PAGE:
Guests: Joe Galusha and Dave Thomas
Leading Question: “How do we know which traditions to keep and which ones we can safely ignore?”
Introduction to the issue. When addressing the questions of what laws and traditions we should retain and which we should lay aside, Jesus’ teaching and example gives a glimmer of insight, but not much more. In Matthew 15:8-9, he notes that the worship of God’s people was marred by the fact that they worshiped in vain, “teaching as doctrines the precepts of man” (RSV).
Among Protestants, the word “tradition” is usually viewed with suspicion, if not outright alarm. It has often represented the contrast between the Protestant attempt to remain faithful to Scripture over against the Roman Catholic claim that “tradition” is also valid. But the term actually can be quite neutral, simply referring to that which has been “passed down.”
The Gospels reveal that Jesus was often quite ambivalent on the question of whether “tradition” should be valued and preserved. In Matthew 15:1-6, it is clear that Jesus was not supportive of the tradition involving ritual washing before meals. And when accused of allowing his disciples to ignore the tradition, Jesus pointedly told the Jewish leaders that he had indeed made Scripture of none effect by their tradition. His example involve that matter of dedicating property for sacred purpose, thus making it inaccessible for the purpose of supporting ones (aging) parents. This custom of declaring property to be under the protection of “Corban” enabled wealthy Jews to avoid the application of the 5th command in ways that would be helpful to their parents. In this case, tradition was clearly leading the people astray.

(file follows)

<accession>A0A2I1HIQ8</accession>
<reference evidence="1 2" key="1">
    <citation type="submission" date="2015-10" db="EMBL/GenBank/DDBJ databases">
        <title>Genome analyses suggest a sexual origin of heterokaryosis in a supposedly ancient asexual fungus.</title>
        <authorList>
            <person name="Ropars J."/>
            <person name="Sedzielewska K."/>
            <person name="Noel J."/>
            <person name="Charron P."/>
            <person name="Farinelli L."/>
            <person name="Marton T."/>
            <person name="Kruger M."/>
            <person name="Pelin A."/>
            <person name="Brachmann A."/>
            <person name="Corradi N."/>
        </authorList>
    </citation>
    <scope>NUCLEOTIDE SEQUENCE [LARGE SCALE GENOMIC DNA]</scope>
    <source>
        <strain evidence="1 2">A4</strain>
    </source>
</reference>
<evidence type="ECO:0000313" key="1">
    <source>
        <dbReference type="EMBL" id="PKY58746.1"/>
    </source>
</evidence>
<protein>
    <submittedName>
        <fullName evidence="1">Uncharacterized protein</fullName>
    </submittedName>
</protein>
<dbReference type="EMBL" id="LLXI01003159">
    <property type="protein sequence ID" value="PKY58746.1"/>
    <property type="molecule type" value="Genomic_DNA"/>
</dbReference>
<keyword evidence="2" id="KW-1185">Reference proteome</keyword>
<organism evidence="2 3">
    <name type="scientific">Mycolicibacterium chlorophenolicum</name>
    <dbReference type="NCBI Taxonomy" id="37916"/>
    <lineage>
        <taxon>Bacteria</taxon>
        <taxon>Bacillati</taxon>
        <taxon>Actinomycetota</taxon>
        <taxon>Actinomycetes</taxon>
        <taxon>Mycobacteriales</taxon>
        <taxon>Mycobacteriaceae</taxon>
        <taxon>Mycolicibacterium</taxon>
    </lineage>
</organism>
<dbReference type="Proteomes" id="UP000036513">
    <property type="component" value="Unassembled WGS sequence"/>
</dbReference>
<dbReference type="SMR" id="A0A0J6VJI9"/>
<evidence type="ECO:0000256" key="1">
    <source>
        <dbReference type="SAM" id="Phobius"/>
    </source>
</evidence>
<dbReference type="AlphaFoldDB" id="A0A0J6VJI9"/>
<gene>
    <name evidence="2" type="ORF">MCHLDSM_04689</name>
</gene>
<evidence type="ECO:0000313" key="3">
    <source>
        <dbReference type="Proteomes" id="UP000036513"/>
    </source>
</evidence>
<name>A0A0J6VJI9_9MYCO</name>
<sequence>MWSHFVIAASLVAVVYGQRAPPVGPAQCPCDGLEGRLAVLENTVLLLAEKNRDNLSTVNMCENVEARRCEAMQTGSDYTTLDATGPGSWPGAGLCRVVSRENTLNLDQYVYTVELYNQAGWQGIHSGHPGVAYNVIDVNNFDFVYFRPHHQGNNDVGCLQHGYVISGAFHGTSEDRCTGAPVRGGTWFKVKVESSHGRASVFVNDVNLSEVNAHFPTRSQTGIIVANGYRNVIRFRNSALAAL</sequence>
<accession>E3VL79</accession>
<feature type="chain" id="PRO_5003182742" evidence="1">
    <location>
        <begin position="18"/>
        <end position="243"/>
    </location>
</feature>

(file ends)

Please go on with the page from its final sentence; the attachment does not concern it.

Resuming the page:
But in at least two other instances recorded in the Gospels, Jesus seems to have supported Jewish tradition:
- Seat of Moses. In Matthew 23:1-7, Jesus refers to the fact that the leaders sit in the “Seat of Moses.” Surprisingly, he tells the people to do as they say, but not as they do.
- Tithing and moral issues. In Matthew 23:23 Jesus criticizes the Jewish leaders for “tithing mint anise and cummin” while neglecting the weightier matters, “justice, mercy, and faithfulness.”
If one is tempted to think that exceeding the righteousness of the leaders (cf. Matthew 5:19-20) involves following a better and more comprehensive check list, perusal of the six antitheses in the Sermon on the Mount (Matthew 5) uncovers a massive argument against such a check-list religion. That chapter will be the focus of our attention in lesson #4.